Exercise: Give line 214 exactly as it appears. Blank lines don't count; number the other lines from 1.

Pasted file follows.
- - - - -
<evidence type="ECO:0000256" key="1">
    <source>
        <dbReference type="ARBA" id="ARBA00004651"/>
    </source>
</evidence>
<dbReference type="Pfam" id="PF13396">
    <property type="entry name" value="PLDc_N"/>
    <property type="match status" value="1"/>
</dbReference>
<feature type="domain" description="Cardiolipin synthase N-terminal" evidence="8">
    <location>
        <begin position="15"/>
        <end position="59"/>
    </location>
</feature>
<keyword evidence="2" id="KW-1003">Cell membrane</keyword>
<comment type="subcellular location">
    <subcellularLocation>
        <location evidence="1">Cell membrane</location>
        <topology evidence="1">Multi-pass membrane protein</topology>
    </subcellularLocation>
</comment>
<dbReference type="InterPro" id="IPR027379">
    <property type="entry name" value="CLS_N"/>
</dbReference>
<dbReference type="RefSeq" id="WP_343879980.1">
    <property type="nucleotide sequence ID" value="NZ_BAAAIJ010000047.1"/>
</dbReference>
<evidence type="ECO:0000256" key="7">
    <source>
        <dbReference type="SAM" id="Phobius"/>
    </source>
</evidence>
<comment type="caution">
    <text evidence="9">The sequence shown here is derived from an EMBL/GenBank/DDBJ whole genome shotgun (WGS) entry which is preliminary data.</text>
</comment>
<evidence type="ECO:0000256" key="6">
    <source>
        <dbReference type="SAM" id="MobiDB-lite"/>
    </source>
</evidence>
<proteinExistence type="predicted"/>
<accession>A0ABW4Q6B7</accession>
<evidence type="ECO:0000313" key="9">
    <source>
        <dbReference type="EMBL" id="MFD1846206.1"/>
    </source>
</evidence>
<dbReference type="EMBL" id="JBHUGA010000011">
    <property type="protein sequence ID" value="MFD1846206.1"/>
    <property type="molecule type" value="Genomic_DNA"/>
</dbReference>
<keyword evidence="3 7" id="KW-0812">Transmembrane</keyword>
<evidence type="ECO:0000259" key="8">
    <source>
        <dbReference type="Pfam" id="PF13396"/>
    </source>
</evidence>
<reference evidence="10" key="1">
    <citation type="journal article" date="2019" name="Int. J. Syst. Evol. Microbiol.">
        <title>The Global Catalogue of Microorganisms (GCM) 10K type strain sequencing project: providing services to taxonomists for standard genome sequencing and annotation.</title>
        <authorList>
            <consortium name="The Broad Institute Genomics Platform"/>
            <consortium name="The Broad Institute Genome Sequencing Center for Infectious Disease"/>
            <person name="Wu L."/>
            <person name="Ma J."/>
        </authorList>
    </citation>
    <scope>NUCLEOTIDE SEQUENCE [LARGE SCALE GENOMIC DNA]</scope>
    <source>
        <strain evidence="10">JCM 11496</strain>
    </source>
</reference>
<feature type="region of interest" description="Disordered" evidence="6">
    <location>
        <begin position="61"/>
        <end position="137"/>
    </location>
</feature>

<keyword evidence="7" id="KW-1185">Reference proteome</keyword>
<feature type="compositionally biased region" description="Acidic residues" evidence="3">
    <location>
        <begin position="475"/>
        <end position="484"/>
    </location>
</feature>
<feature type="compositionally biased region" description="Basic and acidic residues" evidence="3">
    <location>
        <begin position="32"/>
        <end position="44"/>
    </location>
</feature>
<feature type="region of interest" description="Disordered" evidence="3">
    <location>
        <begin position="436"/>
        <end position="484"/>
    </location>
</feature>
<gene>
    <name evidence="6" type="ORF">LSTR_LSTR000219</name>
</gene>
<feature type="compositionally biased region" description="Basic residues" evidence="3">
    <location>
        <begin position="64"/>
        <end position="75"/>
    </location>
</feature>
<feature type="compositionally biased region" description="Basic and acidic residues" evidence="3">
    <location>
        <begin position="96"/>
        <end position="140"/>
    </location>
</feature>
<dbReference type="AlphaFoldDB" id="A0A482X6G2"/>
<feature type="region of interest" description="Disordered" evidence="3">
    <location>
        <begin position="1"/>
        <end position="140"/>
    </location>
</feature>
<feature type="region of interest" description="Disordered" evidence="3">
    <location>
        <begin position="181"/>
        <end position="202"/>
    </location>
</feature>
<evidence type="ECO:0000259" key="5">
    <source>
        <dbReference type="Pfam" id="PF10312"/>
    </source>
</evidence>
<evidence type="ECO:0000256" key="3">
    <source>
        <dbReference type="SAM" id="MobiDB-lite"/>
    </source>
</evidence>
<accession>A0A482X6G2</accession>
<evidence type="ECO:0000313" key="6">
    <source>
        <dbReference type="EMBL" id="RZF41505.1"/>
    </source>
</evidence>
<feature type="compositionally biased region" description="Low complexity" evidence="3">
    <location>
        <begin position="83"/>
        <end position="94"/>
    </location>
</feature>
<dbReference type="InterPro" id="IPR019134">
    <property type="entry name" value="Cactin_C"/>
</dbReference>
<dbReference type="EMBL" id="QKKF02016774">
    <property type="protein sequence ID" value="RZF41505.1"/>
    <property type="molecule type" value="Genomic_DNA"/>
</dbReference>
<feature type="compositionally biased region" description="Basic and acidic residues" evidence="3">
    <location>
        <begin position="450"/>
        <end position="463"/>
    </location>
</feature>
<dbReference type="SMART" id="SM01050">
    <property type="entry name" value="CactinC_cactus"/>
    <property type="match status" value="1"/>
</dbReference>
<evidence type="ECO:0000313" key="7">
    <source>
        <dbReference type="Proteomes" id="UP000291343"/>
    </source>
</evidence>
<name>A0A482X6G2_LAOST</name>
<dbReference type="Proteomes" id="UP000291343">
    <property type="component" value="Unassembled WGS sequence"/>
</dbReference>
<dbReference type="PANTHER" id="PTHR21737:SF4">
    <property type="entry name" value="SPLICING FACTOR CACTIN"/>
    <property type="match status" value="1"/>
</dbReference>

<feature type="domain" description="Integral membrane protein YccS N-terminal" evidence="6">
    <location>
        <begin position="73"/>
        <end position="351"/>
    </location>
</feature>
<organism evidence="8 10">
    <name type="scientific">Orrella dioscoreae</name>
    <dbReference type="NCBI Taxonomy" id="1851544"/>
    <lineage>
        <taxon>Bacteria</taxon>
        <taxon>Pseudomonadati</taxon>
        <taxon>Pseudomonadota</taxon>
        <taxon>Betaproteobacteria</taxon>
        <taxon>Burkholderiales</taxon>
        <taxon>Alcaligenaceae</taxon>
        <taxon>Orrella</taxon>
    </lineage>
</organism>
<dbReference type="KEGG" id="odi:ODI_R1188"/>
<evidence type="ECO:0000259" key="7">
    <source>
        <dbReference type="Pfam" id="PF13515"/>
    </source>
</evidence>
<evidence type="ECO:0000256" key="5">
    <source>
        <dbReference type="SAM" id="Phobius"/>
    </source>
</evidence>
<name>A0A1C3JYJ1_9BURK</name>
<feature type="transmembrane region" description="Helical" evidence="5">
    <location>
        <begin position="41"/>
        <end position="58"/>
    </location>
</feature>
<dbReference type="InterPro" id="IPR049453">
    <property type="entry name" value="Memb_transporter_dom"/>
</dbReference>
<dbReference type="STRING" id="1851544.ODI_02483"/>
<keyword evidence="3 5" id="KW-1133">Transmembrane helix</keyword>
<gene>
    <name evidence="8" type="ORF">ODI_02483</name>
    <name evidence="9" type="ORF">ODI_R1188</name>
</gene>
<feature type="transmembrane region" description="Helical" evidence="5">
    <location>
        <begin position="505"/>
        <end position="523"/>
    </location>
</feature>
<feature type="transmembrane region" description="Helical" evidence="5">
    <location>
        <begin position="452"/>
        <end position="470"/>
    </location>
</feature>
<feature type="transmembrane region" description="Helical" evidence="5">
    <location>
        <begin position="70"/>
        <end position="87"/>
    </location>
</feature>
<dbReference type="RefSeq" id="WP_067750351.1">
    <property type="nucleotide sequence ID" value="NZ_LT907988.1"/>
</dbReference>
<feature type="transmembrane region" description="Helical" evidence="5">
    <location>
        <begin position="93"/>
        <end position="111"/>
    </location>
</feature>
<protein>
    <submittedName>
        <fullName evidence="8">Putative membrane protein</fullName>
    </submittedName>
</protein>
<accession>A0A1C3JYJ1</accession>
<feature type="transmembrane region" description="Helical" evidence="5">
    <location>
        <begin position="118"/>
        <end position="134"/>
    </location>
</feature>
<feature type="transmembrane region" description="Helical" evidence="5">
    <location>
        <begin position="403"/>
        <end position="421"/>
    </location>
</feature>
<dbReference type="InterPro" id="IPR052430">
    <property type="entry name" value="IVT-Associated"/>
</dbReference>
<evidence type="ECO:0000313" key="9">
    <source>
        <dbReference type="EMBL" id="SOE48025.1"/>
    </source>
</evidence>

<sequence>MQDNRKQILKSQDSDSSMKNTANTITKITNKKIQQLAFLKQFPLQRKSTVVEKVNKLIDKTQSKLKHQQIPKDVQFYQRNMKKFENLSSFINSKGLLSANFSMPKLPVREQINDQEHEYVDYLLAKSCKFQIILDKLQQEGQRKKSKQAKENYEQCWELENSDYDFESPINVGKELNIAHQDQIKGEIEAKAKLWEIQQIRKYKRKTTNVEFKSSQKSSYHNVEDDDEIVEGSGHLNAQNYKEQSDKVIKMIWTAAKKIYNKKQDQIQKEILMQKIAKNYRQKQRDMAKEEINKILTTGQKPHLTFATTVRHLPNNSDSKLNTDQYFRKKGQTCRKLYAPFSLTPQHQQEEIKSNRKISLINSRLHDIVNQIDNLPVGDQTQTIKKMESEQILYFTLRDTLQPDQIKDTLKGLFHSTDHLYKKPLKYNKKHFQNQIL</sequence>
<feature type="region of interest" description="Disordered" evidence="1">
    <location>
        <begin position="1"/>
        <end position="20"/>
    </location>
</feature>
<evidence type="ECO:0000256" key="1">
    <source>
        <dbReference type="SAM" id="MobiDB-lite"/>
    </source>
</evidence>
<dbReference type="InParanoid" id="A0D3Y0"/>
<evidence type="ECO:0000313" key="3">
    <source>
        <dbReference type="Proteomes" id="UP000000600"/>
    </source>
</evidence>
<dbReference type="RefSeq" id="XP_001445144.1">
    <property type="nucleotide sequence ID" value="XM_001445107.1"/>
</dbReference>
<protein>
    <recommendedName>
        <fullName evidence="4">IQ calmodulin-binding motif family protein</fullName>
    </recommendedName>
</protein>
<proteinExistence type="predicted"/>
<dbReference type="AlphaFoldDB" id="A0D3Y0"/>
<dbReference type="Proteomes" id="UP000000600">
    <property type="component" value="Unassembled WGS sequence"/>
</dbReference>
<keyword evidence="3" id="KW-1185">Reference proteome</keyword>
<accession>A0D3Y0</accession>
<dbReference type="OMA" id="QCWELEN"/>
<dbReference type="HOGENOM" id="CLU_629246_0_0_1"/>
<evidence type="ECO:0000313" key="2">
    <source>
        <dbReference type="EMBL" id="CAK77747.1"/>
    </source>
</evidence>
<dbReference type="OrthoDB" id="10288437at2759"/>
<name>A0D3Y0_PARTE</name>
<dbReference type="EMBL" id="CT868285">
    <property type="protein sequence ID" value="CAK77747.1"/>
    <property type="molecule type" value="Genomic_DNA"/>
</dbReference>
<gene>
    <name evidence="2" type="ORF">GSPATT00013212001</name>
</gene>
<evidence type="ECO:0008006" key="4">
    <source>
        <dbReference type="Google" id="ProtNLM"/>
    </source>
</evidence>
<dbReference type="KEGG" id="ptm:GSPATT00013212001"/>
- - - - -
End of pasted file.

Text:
    </location>